Blown Glass, Time, Temperature
H: 10", W&D: 4"
Photo Credit (above):
How are these things moving? ...and what characteristics might be responsible for them initiating a cup’s course of action?
How can I create a viewing situation of the kin activity that emulates the possibility of surveying a cup's ruin in the flesh?
In this test I had my friend and colleague, Peter Pincus (Artist and Visiting Assistant Professor of Ceramics at RIT) throw and fire for me an open-ended ceramic cylinder… roughly 12” in height, 1” in thickness, and hosting an interior diameter of 4 ½”. This was going to be used as a restraining wall…a restrictive barrier around a cup to keep it from falling over during its transformation.
I created many cups of the same design to serve as a repeatable subject: to bring each cup to a high temperature and hold there for 15 minutes. The first cup in the series would go to 1100 degrees F; each cup after would follow the same program, but it’s destination temperature would increase by 25 degrees F each consecutive firing until the very last of the cups…reaching 1500 degrees F.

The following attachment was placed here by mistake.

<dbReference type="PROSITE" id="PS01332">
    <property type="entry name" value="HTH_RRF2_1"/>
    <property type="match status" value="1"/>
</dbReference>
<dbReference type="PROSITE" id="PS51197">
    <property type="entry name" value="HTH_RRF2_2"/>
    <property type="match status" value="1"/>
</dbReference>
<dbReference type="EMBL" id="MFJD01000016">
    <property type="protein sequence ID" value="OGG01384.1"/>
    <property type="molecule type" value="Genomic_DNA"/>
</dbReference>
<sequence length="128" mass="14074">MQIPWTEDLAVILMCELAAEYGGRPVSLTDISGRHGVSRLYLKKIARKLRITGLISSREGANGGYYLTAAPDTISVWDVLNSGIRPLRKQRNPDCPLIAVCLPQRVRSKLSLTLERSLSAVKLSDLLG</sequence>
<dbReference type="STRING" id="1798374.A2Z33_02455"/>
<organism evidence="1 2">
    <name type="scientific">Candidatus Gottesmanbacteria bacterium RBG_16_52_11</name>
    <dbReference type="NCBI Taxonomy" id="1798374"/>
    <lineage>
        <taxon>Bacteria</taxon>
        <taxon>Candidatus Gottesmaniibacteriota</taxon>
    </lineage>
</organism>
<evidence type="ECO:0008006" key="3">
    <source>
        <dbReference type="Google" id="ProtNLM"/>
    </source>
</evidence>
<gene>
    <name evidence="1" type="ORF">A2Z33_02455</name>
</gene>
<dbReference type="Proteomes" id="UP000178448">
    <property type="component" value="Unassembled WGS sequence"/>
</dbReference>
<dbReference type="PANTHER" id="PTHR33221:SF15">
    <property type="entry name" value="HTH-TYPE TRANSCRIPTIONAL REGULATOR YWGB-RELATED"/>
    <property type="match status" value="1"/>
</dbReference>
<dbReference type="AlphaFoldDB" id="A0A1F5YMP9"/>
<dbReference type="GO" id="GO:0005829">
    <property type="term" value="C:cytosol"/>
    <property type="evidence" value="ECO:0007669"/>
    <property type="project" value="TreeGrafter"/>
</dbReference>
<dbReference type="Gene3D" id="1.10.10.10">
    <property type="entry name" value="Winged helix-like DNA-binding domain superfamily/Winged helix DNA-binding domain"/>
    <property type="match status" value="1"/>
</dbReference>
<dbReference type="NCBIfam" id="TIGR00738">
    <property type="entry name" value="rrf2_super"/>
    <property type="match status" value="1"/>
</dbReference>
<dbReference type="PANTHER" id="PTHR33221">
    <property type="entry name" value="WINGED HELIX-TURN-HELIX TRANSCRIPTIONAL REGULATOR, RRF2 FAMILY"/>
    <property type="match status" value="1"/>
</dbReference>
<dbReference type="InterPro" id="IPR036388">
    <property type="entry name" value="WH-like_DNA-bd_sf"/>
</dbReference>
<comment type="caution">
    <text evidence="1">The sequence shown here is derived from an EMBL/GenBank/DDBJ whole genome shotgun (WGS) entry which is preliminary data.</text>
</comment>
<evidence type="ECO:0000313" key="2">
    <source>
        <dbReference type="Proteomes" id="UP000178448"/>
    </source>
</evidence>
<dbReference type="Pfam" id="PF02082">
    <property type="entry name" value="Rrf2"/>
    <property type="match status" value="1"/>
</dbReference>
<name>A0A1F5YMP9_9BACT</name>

Pictured here are separate rows of a cup after reaching each temperature destination. Within that row are 4 photographs of the cup...shooting the cup at its 'front' and then rotating it every 90 degrees for each subsequent photograph.